Photo of Rabbi Ettedgui

Parashat Toldot - 5776

My friends,

This Parasha deals with our ancestors Isaac and Rebecca and the beginning of the life story of Jacob.

Abraham left Canaan for Egypt because of a famine in Canaan. The same happens many years later to Isaac. There was a famine in the land, and on the way to Egypt, Isaac stops in Gerar, in the land of the Philistines. G-d appears to him and tells him not to leave the Promised Land, because all the blessings that were promised to Abraham will be fulfilled in Isaac and in his descendants.

When the famine is over, Isaac the farmer is very successful and he becomes very rich. The Philistines are jealous and they deny him water by filling the wells up with earth. Abimelech, the king of the Philistines, expels him from Gerar.

Isaac moves with his family away from Gerar and digs new wells, but the locals quarrel with him and he has to move further. When he digs another well and the locals leave him alone, he names the place Rehovoth, hoping that now G-d will help him settle and become fruitful again.

In Jewish tradition, anti-semitism was born in Gerar. What happened to Isaac in Gerar has been repeated again and again in many places where our exile had taken us. Isaac was denied water, a vital source for sustenance and survival. We know too well how Jews were denied certain professions and restricted from owning land or pursuing jobs like all the locals.

Witness what happened this week. The European Union will require Israel to label all products they export to Europe, to indicate whether they were produced or made in what Europe calls 'occupied territory'. They include the Golan Heights, East Jerusalem, and any area that was captured by Israel in 1967 - which means that Europe has already determined which areas will always be called 'occupied' even though such determination is supposed to come after there is a peace agreement with new, secure borders for Israel.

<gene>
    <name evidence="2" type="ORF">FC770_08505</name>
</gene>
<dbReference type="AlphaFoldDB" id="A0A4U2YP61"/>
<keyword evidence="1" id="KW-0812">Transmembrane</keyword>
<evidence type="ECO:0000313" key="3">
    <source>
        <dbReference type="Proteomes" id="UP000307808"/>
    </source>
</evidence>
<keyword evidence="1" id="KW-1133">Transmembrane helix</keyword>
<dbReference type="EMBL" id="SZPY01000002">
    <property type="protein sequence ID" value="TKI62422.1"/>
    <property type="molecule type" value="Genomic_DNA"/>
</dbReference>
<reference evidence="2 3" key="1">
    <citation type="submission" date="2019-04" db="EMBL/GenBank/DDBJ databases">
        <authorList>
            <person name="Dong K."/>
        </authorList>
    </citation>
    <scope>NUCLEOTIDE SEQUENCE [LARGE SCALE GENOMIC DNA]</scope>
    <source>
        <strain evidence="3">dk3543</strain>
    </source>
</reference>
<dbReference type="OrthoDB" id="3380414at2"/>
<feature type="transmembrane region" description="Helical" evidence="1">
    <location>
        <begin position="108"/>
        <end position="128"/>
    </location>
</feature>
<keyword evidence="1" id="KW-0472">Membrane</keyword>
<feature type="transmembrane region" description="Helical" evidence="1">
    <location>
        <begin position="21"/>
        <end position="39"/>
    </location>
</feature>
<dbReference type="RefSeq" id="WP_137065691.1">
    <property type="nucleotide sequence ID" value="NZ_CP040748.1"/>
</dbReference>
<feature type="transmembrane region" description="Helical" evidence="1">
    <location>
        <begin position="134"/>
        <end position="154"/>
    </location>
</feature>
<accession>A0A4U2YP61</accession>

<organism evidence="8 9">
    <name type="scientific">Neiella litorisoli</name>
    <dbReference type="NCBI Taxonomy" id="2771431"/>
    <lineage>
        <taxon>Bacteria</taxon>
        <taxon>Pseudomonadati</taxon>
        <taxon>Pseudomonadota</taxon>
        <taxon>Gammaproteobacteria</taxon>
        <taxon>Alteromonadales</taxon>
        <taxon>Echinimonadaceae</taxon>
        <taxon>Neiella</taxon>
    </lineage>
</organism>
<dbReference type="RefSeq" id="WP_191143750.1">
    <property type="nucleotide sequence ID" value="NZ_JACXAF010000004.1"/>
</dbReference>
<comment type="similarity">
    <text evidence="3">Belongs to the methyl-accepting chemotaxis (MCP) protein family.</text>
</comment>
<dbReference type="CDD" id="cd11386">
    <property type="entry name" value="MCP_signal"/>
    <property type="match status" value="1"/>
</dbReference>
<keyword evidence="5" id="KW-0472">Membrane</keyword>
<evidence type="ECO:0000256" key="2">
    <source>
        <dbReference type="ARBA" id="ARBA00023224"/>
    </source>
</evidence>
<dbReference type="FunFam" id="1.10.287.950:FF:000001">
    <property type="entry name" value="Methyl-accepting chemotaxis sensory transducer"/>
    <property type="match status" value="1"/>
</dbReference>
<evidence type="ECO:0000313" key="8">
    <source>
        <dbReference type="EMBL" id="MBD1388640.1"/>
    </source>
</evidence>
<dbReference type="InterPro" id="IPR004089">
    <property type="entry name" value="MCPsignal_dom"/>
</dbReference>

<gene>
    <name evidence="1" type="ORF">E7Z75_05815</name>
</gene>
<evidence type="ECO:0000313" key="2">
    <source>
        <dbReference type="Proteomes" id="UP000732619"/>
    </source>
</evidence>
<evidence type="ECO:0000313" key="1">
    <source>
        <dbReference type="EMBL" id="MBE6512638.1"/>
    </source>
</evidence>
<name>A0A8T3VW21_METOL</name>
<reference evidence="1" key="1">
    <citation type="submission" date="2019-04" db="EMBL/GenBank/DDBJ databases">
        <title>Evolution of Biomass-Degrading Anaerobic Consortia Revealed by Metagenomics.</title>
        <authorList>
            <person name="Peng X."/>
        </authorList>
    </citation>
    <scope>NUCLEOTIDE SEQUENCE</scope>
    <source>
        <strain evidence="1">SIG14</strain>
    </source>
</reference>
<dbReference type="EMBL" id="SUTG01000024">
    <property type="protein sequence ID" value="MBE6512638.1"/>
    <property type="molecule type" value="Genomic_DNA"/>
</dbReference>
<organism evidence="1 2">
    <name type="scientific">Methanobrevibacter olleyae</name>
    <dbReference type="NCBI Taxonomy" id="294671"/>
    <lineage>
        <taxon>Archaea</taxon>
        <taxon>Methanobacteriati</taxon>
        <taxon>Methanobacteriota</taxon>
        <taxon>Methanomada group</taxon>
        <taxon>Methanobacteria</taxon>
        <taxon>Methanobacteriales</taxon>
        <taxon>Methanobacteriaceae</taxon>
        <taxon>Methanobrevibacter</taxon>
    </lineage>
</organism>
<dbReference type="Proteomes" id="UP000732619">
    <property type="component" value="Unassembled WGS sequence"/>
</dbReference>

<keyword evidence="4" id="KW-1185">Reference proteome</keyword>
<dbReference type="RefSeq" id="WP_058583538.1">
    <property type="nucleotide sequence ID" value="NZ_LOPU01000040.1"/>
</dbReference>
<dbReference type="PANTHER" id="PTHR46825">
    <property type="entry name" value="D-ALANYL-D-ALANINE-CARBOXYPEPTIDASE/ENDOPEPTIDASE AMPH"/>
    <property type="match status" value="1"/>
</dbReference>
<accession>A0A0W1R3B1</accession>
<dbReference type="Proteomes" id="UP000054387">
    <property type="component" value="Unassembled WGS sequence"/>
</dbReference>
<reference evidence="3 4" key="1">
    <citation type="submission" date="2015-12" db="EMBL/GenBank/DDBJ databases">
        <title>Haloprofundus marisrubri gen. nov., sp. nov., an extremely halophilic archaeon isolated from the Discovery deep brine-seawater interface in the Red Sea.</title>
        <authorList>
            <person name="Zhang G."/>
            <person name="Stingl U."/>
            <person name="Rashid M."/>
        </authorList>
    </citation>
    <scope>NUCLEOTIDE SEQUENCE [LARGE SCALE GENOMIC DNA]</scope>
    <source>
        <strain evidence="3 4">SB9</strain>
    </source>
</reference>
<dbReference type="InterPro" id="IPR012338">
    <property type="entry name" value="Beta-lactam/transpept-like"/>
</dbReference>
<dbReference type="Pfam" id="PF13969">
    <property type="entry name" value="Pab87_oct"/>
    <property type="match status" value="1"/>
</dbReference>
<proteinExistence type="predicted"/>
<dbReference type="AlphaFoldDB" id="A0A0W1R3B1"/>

This is nothing more than a continuation of the historical anti-semitic approach to the Jews, denying them the means for sustenance and livelihood. Our sages teach us מעשי אבות סימן לבנים - the events in our ancestors' lives repeat themselves in the lives of their descendants.

Let us hope that our people will also find a well (i.e., a source of sustenance) just like Isaac found the well of water he named Rehovot. Today's Rehovot in Israel is where the Weitzman Institute of Science is headquartered. This institute has made significant contributions that have benefited Israel and Humanity.

Shabbat Shalom,